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Georgia protests against Russian military exercises

By Temuri Kiguradze
Tuesday, June 30
The Russian military command has announced the start of the Kavkaz-2009 military exercises which will be conducted in the North Caucasus region close to the Russian-Georgian border. According to the Russian Defence Ministry more than 8,000 servicemen will be involved in the drills, which will last until July 6. 200 tanks, 450 armoured vehicles and up to 250 artillery devices will be used.

“The exercises will utilise and analyze a large spectrum of the possible adequate military measures for the provision of security to Russian citizens, important transport and energy communications and strategic facilities, and measures directed towards the defence of Russia’s economic interests in its south-western regions,” stated Andrey Bobrun, spokesperson for the Russian North Caucasus military district, as quoted by Russian news agency RIA Novosti on June 29. Bobrun added that Russian military units deployed in Abkhazia and South Ossetia will also participate in Kavkaz 2009. He underlined that North Caucasus forces will “act in the light of the experience gained during the peace enforcement operation in Georgia.”

The de facto authorities of the breakaway Georgian regions of Abkhazia and South Ossetia have also announced their participation in the drills. According to the puppet South Ossetian authorities these will take place in South Ossetia as well. Speaking to Russian media, the de facto head of South Ossetia’s so-called Defence Ministry Yuri Tanaev called the drills “useful” but would not say exactly what operations the South Ossetian servicemen would be undertaking. The Abkhazian puppet regime plans to send troops to Kavkaz 2009 as well.

On Monday the Russian Interfax news agency reported that an unnamed “senior official” from the Russian General Staff had said that large-scale military exercises at the Georgian border would “cool the fantasies of some hawks” in Tbilisi. “The present Georgian authorities have not rejected embarking on new military adventures in respect of Abkhazia and South Ossetia and have not given up attempts to settle the territorial issues by force,” the Russian military official was quoted as saying.

Tbilisi reacted sharply to the announcement of the start of the exercises. Georgia’s Deputy Foreign Minister Alexander Nalbandov described them as “a very dangerous provocation.” “Holding such manoeuvres against the backdrop of an explosive situation will only contribute to creating further tensions,” Nalbandov told journalists, adding that Tbilisi is “indignant” at Russia stating that the exercises will be conducted in the light of the experience of the August war. Nalbandov also stated that the international community also considers these drills a provocation. “I hope Russia will understand the protest of the international community,” concluded the Deputy Minister.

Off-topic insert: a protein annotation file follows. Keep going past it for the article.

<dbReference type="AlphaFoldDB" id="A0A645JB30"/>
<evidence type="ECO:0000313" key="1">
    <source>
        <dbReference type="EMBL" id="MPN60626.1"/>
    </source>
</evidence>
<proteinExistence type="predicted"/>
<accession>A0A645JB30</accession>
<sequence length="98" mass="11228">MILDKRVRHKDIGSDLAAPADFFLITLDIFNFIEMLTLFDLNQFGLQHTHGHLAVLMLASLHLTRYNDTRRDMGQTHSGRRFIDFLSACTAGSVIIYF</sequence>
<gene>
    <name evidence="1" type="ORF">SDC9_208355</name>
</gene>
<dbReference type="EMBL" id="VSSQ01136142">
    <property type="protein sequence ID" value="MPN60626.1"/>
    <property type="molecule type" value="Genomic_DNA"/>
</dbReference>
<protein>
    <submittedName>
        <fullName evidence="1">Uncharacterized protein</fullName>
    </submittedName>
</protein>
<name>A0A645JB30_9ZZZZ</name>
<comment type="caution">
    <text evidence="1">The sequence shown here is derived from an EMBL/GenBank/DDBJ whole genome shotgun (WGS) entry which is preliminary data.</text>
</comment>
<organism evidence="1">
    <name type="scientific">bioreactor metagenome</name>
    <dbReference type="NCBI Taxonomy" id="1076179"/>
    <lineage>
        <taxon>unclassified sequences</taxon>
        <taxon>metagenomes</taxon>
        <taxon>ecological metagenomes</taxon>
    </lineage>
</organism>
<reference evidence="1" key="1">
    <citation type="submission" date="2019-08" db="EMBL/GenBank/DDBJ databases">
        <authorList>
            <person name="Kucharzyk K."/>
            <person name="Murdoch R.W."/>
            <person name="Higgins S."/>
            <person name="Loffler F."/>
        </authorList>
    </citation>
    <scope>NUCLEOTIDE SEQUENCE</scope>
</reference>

Georgian independent conflict expert Malkhaz Chemia considers that the Kremlin is trying to achieve several things by holding the Kavkaz 2009 drills. “It’s not only a demonstration of a power, but of course drills conducted just on the border with Georgia are designed to cause a serious provocation,” Chemia told The Messenger on June 29. The analyst also condemned the rhetoric of the Georgian authorities, who had stated that Georgia was ready to answer Russian aggression. “It’s one of the goals of the Kremlin to provoke the Georgian authorities to start another war, and as we can see our Government has become more and more unpredictable, so this danger [of being provoked into war] is quite real,” said the analyst.

Chemia also considers that the exercises are a message to the USA as well. “It’s not a coincidence that the exercises will finish on July 6, when the Obama-Medvedev meeting is scheduled. Moscow wants to impress the American President, to show that it is not a fly Obama can easily kill,” concluded the expert.